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PLoS Pathog. 2019 Feb 21;15(2):e1007567. doi: 10.1371/journal.ppat.1007567. eCollection 2019 Feb.

Casting a wider net: Immunosurveillance by nonclassical MHC molecules.

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Division of AIDS, NIAID, Bethesda, Maryland, United States of America.
University of Chicago, Chicago, Illinois, United States of America.
Emory University, Atlanta, Georgia, United States of America.
Massachusetts Institute of Technology, Cambridge, Massachusetts, United States of America.
San Raffaele Scientific Institute, Milano, Italy.
Stanford University, Stanford, California, United States of America.
Peter Doherty Institute for Infection and Immunity, University of Melbourne, Melbourne, Victoria, Australia.
Oregon Health & Science University, Portland, Oregon, United States of America.
Division of Allergy, Immunology and Transplantation, NIAID, Bethesda, Maryland, United States of America.
Immunocore Limited, Abingdon, United Kingdom.
Columbus Technologies, Contractor to NIAID, Bethesda, Maryland, United States of America.
Bill & Melinda Gates Foundation, Seattle, Washington, United States of America.
Officer of the Director, NIAID, Bethesda, Maryland, United States of America.
Brigham and Women's Hospital, Boston, Massachusetts, United States of America.
University of California, Berkeley, California, United States of America.
University of Oxford, Oxford, United Kingdom.
Laboratory of Viral Diseases, NIAID, Bethesda, Maryland, United States of America.


Most studies of T lymphocytes focus on recognition of classical major histocompatibility complex (MHC) class I or II molecules presenting oligopeptides, yet there are numerous variations and exceptions of biological significance based on recognition of a wide variety of nonclassical MHC molecules. These include αβ and γδ T cells that recognize different class Ib molecules (CD1, MR-1, HLA-E, G, F, et al.) that are nearly monomorphic within a given species. Collectively, these T cells can be considered "unconventional," in part because they recognize lipids, metabolites, and modified peptides. Unlike classical MHC-specific cells, unconventional T cells generally exhibit limited T-cell antigen receptor (TCR) repertoires and often produce innate immune cell-like rapid effector responses. Exploiting this system in new generation vaccines for human immunodeficiency virus (HIV), tuberculosis (TB), other infectious agents, and cancer was the focus of a recent workshop, "Immune Surveillance by Non-classical MHC Molecules: Improving Diversity for Antigens," sponsored by the National Institute of Allergy and Infectious Diseases. Here, we summarize salient points presented regarding the basic immunobiology of unconventional T cells, recent advances in methodologies to measure unconventional T-cell activity in diseases, and approaches to harness their considerable clinical potential.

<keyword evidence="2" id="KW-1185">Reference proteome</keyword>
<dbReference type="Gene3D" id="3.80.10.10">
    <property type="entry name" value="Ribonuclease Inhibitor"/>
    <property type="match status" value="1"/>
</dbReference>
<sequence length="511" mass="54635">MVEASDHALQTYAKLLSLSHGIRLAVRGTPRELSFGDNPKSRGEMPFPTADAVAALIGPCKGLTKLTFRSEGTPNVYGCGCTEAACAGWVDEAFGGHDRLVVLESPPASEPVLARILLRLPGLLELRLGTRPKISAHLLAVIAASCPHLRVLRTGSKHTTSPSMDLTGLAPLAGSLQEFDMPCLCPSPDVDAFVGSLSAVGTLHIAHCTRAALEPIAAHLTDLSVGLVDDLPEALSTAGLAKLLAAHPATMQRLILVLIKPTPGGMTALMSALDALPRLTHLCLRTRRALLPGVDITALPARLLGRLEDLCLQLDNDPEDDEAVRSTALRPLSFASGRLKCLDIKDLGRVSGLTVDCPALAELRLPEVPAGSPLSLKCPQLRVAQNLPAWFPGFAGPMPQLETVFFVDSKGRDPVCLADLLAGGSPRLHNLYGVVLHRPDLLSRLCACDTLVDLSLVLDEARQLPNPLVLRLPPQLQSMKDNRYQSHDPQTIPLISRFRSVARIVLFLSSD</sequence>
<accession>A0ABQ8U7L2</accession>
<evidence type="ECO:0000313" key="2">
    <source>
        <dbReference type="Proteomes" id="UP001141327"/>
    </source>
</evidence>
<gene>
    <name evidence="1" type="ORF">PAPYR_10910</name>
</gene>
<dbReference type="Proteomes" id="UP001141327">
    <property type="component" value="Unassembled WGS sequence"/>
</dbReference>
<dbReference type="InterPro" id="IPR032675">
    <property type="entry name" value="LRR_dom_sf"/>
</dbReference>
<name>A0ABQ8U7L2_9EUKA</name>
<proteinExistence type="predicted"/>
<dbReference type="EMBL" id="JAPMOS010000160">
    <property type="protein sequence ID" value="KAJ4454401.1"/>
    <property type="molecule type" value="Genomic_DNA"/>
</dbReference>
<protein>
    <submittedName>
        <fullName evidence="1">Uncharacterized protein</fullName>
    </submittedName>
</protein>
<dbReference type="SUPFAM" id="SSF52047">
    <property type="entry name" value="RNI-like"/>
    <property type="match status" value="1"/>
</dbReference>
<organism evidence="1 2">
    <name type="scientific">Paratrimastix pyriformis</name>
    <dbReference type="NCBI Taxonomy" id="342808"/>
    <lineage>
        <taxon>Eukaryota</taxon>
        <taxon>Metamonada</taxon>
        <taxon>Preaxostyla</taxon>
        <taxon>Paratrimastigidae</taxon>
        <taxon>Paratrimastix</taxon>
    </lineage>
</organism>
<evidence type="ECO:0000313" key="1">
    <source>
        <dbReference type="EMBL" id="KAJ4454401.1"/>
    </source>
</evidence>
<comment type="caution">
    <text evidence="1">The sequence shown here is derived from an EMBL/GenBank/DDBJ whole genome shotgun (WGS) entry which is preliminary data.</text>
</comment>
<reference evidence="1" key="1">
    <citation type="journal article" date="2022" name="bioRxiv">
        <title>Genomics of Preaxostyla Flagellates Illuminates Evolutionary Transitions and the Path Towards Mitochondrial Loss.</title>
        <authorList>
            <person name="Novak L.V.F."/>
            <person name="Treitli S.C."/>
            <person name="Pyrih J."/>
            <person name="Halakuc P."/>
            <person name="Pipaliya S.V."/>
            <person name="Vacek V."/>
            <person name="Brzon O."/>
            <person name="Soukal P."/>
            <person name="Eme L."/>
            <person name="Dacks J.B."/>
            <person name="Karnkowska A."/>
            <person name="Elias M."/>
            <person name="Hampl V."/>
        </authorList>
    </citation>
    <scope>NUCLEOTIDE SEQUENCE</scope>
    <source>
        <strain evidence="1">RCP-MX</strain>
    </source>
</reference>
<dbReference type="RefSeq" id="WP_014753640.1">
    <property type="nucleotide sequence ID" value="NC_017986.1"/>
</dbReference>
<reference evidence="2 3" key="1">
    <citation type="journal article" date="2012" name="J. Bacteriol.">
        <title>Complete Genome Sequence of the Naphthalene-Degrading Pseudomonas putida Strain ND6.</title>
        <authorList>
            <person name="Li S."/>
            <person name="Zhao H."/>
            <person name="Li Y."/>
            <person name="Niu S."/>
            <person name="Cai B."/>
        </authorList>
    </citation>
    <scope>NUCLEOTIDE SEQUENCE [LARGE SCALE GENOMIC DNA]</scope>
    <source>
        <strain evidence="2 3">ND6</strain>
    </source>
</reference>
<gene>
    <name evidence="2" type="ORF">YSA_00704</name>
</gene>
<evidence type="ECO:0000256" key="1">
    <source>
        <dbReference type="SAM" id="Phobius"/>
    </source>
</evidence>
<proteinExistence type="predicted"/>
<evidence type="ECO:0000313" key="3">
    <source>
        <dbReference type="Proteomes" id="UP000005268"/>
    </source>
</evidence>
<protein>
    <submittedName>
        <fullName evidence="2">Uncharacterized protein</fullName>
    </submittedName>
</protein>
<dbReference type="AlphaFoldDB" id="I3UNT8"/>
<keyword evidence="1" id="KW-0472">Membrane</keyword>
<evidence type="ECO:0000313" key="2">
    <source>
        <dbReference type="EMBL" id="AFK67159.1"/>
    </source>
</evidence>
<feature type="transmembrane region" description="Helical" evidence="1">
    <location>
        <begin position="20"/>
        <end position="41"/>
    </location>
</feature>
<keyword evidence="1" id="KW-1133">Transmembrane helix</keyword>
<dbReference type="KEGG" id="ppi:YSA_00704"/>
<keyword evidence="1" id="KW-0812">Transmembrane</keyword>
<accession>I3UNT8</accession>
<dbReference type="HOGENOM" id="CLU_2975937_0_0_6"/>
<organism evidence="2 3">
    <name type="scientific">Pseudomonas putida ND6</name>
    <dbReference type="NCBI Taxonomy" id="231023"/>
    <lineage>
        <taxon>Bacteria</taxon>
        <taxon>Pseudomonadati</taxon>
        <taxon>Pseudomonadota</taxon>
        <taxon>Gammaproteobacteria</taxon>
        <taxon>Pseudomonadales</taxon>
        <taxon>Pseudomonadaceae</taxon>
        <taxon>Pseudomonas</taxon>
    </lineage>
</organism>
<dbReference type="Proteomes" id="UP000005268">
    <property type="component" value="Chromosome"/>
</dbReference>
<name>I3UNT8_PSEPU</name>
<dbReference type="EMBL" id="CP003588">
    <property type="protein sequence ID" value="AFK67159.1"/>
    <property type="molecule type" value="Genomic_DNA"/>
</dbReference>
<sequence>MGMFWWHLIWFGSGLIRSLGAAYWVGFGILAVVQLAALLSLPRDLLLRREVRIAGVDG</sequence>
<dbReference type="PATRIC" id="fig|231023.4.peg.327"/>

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The authors have declared that no competing interests exist.

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